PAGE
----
A Calamity of Souls

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Release Date: 
April 16, 2024
Grand Central Publishing
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“Baldacci has a reputation for solid character development, and A Calamity Of Souls continues to build that reputation even higher.”

As defined by Webster: Calamity: 1. deep trouble or misery. 2. Any extreme misfortune bringing great loss and sorrow.

David Baldacci’s newest novel, A Calamity of Souls, refines this definition.

The story is set in the late 1960s Vietnam Era in Freeman County, Virginia, as the country grapples with equality in the ongoing Jim Crow era. Freeman County is a location that still separates Blacks and whites with a vicious dividing line.

The story finds John Robert “Jack” Lee, a white lawyer tied up in court defending a Black man, Jerome Washington, on a murder charge. Jerome’s crime? He is accused of killing a wealthy white man and his wife.

Nothing is going right as Jack begins to gather evidence that is not helpful; that is, until Desiree DuBose appears on the scene. A Black female lawyer from the North, Desiree has built a reputation for defending Black people’s rights across the country and winning more often than losing.

Before the trial begins, Prosecuting Attorney Edmund Battle throws a new wrench into the works when he charges Jerome’s wife, Pearl, as an accomplish to the murders. As the trial begins, Jack and Desiree encounter more hatred and racism than Jack thinks possible, but Desiree knows more is coming.

This is the time when George Wallace, a 1968 candidate for President of the United States, is not running on Unity, and one of his wealthy henchmen stands in the back of this trial expecting to do what he can to ensure that Jerome Washington is electrocuted and Wallace can use this as a reason to continue to separate Black people and white people.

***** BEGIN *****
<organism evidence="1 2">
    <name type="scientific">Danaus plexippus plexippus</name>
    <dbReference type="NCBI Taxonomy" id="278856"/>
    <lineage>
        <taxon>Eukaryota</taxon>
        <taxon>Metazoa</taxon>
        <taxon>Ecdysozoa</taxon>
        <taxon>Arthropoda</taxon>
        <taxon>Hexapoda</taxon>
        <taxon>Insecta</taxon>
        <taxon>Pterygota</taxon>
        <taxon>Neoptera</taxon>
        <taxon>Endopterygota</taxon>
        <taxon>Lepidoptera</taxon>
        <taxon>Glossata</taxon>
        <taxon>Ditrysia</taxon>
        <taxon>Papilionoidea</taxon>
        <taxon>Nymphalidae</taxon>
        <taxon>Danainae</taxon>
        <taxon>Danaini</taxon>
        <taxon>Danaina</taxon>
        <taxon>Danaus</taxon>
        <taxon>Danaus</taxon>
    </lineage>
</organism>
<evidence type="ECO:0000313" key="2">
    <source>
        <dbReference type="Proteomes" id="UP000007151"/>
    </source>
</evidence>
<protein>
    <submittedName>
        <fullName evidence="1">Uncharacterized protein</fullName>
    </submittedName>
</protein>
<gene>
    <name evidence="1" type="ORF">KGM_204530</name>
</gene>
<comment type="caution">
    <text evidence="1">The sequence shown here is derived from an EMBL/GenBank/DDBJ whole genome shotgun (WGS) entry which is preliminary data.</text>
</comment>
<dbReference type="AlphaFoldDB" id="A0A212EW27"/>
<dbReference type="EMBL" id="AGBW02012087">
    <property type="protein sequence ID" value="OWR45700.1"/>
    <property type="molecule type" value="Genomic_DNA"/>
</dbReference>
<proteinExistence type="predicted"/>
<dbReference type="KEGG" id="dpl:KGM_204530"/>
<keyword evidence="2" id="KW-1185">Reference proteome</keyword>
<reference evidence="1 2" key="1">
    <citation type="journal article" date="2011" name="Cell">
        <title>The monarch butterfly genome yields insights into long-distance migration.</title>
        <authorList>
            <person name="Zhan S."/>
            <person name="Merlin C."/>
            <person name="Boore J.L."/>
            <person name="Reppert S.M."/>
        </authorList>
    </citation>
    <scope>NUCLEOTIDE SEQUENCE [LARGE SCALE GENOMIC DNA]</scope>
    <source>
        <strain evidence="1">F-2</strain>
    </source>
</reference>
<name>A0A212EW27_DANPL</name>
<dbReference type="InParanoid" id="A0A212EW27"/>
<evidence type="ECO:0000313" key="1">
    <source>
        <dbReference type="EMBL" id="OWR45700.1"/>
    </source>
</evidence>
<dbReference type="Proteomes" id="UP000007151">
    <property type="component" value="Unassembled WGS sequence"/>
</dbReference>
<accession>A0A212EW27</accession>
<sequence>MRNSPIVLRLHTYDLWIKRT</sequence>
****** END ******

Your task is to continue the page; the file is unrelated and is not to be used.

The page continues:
Jack is severely beaten, Desiree is threatened, Jack’s office is torched, and that’s just the beginning. Jack’s older autistic sister, Lucy, is murdered—a sign for Jack to give it up.

But that’s not Jack’s style, nor is it Desiree’s. Jack calls upon his private investigator, Donny Pepper—a white man married to a Black woman—for assistance. Donny is only too happy to assist.

As the trial moves forward, it becomes clear that several of the county’s witnesses are either lying or have weak memories or have been bought off. The jury is all white men, and this does not bode well for Jack and Desiree with their case.

Jack’s younger brother, Jeff, who deserted the Vietnam War and has not been seen for years, appears and gets a reprieve from the government. His previous relationship with Christine Hanover (daughter of the murdered couple), seems to throw another fly into the ointment when it appears that the relationship might be growing again.

And it is from the beginning of the story, that the definition of “calamity” becomes clear as it applies to the characters of this story—the good, the bad, the frightened, the frightening, the truthtellers, the liars, and everyone in between.

Baldacci has a reputation for solid character development, and A Calamity of Souls continues to build that reputation even higher! “Real change is built on one person at a time doing something different. Something they might have been scared to do before. Like a white lawyer who’d never thought of defending a Black man in court. Then another person and another person comes along and does something different, too. Hell, before you know it, . . . you’ve got yourself that ‘United’ States of America’ you talk about.”

This story climbs many hills and descends into many valleys, while the reader scratches their head trying to figure out how this story will end. Do not look at the end of the story—see it through. It will be well worth the full read.